Furthermore, even if we were to take the allegations made in the motion for new trial as true, Garza has not demonstrated that reasonable grounds exist that would entitle him to relief.   Four out of the five allegations Garza made in his motion were based on counsel's alleged failure to explain or pursue either (1) the possibility of an earlier suppression hearing or (2) various alternatives to a jury trial, in light of counsel's advice that “everything depended on the motion to suppress.”   Garza explicitly states in both his motion for new trial and the accompanying affidavit that he would have accepted a plea bargain of up to 20 years' incarceration after the motion to suppress was denied.   However, the actual sentence imposed by the jury was only 17 years' incarceration.   In light of the fact that Garza received a sentence within the range that he avers he would have accepted in a plea bargain after the motion to suppress was denied, he cannot now claim that counsel's allegedly deficient conduct related to the motion to suppress sufficiently prejudiced the defense to establish ineffective assistance of counsel.   See Strickland v. Washington, 466 U.S. 668, 687, 104 S.Ct. 2052, 80 L.Ed.2d 674 (1984) (holding that defendant must show that counsel's “deficient performance prejudiced the defense” in order to succeed on claim of ineffective assistance).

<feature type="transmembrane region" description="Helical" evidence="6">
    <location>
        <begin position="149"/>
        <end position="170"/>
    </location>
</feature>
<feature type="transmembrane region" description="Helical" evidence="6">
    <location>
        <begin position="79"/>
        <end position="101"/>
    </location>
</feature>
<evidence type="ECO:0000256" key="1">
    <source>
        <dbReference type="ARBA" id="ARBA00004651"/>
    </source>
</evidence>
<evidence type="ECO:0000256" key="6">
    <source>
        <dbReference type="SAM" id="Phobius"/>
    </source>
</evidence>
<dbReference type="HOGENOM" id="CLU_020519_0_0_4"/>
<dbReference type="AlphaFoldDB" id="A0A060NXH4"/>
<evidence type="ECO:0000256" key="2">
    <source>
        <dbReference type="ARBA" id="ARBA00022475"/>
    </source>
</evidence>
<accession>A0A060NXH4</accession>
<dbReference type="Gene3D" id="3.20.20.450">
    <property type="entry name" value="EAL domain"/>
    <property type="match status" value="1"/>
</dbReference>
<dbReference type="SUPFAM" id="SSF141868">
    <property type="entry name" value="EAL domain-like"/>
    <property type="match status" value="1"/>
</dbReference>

As for the sole remaining allegation in the motion for new trial, Garza has similarly failed to show reasonable grounds that would entitle him to relief.   Garza alleges that counsel committed deficient conduct by advising him to refuse the plea bargain because counsel “didn't believe in caps.”   However, unlike the facts of Reyes, where the motion for new trial alleged ineffective assistance due to counsel's failure to inform the appellant of a plea bargain offered by the State, 849 S.W.2d at 816, Garza does not allege that his counsel failed to provide him with complete or accurate information.   Instead, he merely alleges that he was displeased with the results of counsel's advice, based on counsel's subjective opinion that he “didn't believe in caps.”   A defendant does not “receive ineffective assistance simply because he relied on his attorneys' professional opinions and unsuccessful trial strategy.”  Flores v. State, 18 S.W.3d 796, 800 (Tex.App.-Austin 2000, no pet.).   Therefore, even if we took as true Garza's allegation that counsel advised him to refuse the plea bargain because counsel “didn't believe in caps,” Garza has not shown that reasonable grounds exist that would entitle him to relief.